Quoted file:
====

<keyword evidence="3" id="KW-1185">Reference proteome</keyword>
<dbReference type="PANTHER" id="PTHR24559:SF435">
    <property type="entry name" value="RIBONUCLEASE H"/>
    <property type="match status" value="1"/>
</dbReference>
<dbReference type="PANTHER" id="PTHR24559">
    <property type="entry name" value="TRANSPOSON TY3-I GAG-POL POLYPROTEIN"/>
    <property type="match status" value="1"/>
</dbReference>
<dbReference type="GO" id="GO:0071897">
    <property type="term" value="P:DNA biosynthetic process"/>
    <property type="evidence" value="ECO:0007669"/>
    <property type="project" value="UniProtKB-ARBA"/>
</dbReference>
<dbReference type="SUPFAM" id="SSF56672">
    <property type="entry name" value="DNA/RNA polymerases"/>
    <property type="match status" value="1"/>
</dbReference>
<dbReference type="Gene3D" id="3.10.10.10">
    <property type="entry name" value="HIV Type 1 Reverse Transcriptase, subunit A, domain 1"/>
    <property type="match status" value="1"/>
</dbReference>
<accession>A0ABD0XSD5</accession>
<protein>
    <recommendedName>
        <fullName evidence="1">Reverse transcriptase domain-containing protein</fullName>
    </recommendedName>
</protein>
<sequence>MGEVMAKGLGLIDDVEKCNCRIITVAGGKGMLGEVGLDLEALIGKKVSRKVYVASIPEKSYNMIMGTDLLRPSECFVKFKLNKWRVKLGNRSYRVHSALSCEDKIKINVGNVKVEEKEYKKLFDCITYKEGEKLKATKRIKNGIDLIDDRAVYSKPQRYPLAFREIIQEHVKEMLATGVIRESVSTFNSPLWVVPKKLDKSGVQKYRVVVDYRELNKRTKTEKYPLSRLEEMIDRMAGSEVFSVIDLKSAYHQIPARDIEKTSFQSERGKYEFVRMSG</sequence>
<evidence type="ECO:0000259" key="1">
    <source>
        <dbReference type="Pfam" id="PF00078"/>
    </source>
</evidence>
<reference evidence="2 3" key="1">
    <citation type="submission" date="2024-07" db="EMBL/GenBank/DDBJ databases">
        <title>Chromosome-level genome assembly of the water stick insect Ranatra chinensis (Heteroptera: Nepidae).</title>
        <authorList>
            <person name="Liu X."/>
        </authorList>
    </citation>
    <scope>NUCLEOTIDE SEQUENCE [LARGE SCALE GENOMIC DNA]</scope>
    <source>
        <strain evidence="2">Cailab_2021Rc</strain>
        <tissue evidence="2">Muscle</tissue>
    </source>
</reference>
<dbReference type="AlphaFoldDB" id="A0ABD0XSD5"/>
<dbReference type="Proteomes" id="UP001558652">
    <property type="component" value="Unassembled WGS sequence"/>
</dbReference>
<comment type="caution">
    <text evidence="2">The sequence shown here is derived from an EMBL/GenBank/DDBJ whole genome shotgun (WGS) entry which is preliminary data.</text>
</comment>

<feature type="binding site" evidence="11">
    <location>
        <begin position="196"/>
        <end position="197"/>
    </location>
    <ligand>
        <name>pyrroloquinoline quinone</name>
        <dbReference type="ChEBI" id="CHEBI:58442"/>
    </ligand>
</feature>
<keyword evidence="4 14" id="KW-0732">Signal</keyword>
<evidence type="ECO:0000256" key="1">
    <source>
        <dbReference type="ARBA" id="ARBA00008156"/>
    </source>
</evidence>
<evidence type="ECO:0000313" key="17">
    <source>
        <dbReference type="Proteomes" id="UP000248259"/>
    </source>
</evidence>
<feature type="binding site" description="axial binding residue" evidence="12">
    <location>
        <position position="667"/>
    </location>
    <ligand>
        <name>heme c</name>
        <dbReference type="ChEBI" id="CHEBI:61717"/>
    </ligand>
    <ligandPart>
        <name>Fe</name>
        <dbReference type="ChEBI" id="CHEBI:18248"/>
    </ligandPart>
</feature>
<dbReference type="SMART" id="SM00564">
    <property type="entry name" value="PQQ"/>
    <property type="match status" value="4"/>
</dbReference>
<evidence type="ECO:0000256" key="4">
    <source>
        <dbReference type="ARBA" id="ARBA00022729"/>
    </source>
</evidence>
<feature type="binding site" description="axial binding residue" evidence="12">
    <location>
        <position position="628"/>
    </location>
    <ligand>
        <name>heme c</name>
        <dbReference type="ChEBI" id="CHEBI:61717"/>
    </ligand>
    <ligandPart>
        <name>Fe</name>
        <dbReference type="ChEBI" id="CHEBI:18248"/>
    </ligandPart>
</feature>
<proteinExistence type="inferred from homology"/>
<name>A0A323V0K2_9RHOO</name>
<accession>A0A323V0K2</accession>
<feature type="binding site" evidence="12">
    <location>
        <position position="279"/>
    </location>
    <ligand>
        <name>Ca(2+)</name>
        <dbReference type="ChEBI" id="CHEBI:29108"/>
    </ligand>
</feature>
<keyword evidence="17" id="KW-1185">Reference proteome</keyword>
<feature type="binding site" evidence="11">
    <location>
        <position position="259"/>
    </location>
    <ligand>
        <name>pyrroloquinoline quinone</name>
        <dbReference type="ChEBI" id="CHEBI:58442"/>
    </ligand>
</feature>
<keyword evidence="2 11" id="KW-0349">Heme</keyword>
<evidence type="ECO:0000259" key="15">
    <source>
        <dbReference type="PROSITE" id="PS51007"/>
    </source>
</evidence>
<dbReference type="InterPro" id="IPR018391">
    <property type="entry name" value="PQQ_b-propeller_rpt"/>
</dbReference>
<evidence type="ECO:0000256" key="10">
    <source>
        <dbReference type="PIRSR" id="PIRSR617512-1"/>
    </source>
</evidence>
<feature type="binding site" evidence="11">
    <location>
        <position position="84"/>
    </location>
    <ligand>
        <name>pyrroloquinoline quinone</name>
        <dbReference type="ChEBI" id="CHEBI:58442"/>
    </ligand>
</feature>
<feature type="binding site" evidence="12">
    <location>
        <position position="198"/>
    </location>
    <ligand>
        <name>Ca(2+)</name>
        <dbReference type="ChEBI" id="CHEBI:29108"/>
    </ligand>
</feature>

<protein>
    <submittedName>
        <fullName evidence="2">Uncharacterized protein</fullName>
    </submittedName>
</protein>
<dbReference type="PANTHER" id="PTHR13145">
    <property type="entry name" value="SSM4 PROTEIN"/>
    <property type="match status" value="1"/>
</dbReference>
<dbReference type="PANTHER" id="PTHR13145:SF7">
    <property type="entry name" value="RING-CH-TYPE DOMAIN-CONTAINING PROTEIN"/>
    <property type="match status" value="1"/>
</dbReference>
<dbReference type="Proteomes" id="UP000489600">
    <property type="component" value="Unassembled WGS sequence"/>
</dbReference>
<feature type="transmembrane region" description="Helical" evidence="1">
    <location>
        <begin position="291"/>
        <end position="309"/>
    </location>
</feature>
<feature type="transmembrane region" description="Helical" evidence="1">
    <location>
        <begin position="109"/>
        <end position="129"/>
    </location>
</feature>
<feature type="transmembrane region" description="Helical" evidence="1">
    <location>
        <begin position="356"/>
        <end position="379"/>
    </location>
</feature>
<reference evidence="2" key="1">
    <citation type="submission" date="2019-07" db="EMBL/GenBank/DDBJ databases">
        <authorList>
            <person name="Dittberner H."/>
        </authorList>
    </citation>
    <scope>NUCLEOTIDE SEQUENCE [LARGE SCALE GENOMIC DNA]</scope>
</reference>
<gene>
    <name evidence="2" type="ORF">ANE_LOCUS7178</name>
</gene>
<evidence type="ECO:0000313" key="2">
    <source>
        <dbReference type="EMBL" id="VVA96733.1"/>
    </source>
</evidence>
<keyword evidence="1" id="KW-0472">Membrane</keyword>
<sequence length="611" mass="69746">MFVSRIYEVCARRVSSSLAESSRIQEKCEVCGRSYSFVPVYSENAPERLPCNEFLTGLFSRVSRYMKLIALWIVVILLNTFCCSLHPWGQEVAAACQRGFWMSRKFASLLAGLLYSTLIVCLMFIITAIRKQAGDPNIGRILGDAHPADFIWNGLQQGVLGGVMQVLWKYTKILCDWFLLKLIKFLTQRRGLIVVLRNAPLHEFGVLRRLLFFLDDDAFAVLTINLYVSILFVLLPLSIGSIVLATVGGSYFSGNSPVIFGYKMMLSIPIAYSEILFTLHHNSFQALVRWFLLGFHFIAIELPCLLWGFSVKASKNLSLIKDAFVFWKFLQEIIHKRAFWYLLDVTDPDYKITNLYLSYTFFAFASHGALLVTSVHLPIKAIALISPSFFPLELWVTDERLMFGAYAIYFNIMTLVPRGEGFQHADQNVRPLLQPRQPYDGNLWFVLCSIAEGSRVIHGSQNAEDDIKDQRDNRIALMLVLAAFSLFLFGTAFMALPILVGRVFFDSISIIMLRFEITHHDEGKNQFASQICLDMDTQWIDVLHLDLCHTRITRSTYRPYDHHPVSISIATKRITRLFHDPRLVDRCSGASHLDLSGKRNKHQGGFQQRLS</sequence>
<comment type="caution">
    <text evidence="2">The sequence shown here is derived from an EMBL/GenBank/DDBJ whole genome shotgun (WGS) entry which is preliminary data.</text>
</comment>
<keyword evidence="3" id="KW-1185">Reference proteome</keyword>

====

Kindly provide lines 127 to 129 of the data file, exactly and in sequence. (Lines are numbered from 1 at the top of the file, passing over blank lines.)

    </location>
    <ligand>
        <name>pyrroloquinoline quinone</name>